The propellant tanks on the Apollo 10 Lunar Module "Snoopy" was famously left not full. There is an urban myth that it was done to prevent Gene Cernan and Thomas Stafford from having any funny ideas (i.e. landing on the Moon). NASA's Associate Administrator for Manned Space Flight George Mueller stated that "Snoopy" was an older design and under powered for lunar ascent.

Wikipedia lists the mass for LM-4 and LM-5. What was the mass of each of the 12 completed Apollo Lunar Modules, was there a trend?

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    $\begingroup$ Have you checked "Apollo by the Numbers"? $\endgroup$ Aug 1 at 2:37

1 Answer 1


"Apollo By The Numbers" is a great resource for this, both the complete text and the summary tables document.

The loaded weights of the LM at liftoff generally increased over the course of the program, from 33,278 lbs (15,094 kg) for A11 to 36,262 lbs (16,448 kg) for A17.

Mission LM Dry Weight LM Launch Weight
Apollo 9 9336 32034
Apollo 10 9484 30735
Apollo 11 9287 33278
Apollo 12 9635 33562
Apollo 13 9318 33493
Apollo 14 9407 33685
Apollo 15 10869 36238
Apollo 16 10787 36237
Apollo 17 10884 36262

I'm not sure what added so much dry weight to Apollo 12 (could be an error in the tables -- I've caught errors in ABTN before). After Apollo 13, a fifth battery was added to the descent stage, which added about 130 lbs, but the big step-up in weight was for the final three "J missions", A15 (LM-10), A16 (LM-11), and A17 (LM-12). These missions carried more consumables, in order to support 3-day stays instead of the shorter stays of the early missions, and also carried the Lunar Roving Vehicle.

The LM descent stage was modified for these missions; per Wikipedia:

The descent engine thrust [and more importantly, the fuel efficiency] was increased by the addition of a 10-inch (250 mm) extension to the engine bell, and the descent propellant tanks were enlarged. A waste storage tank was added to the descent stage, with plumbing from the ascent stage. These upgrades allowed stays of up to 75 hours on the Moon.

The dry weight of the J mission LMs was about 1,600 lbs greater than the early LMs.

Regarding Apollo 10:

George Mueller stated that "Snoopy" was an older design and under powered for lunar ascent.

This is not quite right. Snoopy was about 200 pounds overweight, Grumman not having completed their weight-saving program, but the fuel margins were sufficient that the LM would, technically, have been able to land, as explained in this QA. The fuel underload wasn't done to prevent rogue astronauts from landing; it was done so that when the LM staged at high altitude in the Apollo 10 "dress rehearsal", the ascent stage's fuel state would match that of a landing mission which had ascended from the surface.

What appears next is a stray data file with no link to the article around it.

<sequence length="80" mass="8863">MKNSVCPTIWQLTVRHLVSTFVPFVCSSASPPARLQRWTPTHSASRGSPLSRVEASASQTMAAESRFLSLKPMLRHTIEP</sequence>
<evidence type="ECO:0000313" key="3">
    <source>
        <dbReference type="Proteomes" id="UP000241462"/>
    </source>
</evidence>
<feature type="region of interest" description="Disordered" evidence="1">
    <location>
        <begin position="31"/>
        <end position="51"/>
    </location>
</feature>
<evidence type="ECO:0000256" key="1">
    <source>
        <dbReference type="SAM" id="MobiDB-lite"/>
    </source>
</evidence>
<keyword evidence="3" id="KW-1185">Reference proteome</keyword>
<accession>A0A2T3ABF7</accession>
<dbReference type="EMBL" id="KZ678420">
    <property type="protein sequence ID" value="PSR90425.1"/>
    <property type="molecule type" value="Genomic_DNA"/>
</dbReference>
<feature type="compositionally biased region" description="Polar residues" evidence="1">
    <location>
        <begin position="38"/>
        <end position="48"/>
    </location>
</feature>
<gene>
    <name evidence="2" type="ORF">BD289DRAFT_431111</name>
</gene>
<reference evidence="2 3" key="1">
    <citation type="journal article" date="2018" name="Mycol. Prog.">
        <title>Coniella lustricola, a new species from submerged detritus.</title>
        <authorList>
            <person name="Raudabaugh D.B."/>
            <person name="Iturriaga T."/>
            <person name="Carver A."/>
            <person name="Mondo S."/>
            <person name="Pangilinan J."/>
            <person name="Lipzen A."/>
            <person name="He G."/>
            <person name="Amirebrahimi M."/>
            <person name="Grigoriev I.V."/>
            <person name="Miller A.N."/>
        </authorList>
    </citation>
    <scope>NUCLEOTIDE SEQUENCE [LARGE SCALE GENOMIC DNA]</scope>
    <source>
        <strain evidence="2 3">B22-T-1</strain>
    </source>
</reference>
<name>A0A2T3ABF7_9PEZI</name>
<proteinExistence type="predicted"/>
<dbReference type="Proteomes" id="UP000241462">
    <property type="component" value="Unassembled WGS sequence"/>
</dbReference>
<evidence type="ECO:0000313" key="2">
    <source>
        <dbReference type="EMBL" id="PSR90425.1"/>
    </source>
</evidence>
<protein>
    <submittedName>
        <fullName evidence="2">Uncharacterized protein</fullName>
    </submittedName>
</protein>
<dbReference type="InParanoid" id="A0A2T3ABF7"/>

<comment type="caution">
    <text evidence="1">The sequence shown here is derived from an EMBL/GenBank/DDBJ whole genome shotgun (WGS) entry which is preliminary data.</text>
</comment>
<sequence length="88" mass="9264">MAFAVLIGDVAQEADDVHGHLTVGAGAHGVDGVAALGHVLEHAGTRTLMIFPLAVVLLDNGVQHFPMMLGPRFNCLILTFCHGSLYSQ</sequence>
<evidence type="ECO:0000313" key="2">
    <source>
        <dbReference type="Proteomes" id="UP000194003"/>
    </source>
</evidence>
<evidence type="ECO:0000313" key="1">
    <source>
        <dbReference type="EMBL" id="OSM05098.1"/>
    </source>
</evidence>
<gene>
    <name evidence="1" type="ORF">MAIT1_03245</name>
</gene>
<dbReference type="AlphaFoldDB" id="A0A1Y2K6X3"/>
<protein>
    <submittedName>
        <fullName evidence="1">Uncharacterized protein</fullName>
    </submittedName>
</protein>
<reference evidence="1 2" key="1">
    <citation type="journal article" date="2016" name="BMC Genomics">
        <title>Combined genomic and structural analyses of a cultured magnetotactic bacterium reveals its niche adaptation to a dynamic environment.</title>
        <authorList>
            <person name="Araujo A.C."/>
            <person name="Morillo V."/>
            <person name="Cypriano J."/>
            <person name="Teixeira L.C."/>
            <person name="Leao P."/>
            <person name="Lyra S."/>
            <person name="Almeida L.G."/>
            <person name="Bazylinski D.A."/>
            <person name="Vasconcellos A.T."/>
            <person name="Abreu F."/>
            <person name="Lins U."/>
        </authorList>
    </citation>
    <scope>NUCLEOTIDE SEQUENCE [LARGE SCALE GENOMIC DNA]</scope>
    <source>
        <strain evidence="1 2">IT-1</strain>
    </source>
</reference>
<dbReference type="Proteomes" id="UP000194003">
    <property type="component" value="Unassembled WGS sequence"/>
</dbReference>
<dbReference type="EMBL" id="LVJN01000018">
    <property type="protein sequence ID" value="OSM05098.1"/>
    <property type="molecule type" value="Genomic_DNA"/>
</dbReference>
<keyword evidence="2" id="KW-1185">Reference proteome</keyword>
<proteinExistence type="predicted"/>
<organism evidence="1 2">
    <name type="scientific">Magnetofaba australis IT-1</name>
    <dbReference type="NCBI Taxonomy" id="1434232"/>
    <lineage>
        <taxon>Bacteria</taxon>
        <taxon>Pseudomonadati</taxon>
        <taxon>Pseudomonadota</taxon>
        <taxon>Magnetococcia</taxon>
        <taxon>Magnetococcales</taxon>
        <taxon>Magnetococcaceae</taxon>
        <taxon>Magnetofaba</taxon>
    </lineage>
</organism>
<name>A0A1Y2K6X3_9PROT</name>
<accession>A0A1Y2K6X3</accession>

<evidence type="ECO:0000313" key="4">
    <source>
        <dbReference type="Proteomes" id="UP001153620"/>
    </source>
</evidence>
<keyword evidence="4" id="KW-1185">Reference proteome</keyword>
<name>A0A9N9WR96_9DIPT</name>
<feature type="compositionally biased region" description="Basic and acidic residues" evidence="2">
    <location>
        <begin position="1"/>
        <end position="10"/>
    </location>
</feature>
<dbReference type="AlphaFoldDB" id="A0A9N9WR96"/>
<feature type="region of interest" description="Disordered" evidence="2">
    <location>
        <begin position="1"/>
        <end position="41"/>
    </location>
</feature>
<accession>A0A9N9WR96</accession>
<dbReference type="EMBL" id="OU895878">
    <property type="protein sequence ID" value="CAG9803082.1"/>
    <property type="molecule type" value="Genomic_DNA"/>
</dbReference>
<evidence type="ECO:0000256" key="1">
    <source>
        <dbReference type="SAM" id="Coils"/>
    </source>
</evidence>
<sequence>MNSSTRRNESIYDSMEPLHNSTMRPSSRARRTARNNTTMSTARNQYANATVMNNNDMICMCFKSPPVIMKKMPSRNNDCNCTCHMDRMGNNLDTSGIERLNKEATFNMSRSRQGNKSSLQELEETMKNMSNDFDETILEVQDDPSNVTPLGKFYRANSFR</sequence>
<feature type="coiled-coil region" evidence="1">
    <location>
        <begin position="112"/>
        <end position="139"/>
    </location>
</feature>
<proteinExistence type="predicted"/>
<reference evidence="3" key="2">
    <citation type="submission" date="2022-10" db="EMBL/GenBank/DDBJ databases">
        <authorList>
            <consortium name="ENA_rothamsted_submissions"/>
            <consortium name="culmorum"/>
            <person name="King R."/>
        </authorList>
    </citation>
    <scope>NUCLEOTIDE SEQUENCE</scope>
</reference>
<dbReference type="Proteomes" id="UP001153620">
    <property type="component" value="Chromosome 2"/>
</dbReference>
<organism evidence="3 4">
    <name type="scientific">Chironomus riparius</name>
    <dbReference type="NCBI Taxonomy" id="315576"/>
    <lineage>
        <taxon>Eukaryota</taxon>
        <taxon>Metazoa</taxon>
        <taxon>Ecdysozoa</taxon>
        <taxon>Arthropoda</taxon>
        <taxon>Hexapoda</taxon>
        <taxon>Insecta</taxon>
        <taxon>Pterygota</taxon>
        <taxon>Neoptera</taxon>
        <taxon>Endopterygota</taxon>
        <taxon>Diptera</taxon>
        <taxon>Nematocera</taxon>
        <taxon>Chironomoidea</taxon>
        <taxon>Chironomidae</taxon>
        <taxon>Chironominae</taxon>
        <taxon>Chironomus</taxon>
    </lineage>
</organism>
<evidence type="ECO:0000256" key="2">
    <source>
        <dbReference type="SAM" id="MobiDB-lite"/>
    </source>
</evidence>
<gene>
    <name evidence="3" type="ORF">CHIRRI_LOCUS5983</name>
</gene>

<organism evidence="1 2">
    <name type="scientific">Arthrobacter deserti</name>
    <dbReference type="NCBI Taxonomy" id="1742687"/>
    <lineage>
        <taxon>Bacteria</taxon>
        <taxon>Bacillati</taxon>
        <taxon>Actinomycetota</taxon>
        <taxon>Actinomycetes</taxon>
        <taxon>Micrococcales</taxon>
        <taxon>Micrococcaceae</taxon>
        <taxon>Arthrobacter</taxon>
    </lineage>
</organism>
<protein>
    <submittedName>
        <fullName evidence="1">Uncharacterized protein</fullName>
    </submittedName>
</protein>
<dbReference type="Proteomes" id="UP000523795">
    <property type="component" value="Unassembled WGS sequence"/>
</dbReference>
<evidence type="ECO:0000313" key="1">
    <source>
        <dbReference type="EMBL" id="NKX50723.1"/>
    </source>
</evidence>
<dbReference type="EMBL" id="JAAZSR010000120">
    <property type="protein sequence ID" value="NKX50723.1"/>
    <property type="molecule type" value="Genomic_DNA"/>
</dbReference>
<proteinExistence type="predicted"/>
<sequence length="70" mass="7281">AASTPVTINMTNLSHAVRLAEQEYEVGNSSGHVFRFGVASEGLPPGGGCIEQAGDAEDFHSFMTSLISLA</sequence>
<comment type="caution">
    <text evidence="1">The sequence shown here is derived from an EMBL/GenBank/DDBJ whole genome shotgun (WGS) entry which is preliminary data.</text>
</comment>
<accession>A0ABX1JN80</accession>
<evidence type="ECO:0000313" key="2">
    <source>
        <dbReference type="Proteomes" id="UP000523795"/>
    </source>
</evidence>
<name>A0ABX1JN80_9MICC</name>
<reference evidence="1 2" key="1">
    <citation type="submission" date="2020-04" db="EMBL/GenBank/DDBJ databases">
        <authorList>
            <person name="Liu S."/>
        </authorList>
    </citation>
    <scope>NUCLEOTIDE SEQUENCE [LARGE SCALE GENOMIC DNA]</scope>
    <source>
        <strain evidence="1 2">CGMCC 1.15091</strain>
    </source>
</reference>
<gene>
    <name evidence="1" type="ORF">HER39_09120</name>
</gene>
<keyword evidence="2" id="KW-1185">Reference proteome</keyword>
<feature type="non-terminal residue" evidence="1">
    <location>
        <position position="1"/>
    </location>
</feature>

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    $\begingroup$ The J mission LMs had a larger battery. Battery power was a consumable, but the weight of the battery was supposedly included to the dry weight? $\endgroup$
    – Uwe
    Aug 1 at 4:23
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    $\begingroup$ Although a smaller contributor there was also an increased amount of lunar samples returned on each mission. Apollo 11 - 44 lbs (20kg), Apollo 12 - 75 lbs (34kg), Apollo 14 - 98 lbs (45kg), Apollo 15 - 173 lbs (79kg), Apollo 16 - 210 lbs (95kg), Apollo 17 - 253 lbs (115kg). On early missions the sample weight was offset by the PLSS and other items tossed overboard, but not on the later missions. $\endgroup$ Aug 1 at 11:14
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    $\begingroup$ @StevePemberton the numbers quoted in this answer don't include any samples picked up on the Moon. They are dry vehicle weight and weight as launched from Earth. $\endgroup$ Aug 1 at 12:37
  • $\begingroup$ @Uwe Yes, the charge of a chemical battery doesn't [significantly] increase its weight, so the battery would only increase the dry weight figure. $\endgroup$ Aug 1 at 16:04
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    $\begingroup$ @OrganicMarble - The dry weight and launch weights obviously didn't include the sample weights, but individual ascent stage propellant loads are based among other things on the planned weight of the spacecraft at launch from the Moon. They had a weight budget for samples that increased on each mission and the astronauts used scales to weigh the samples for this reason (NASM article). Increased planned sample weights would have had at least a small effect on LM launch weight, which is what I was pointing out. $\endgroup$ Aug 1 at 20:31

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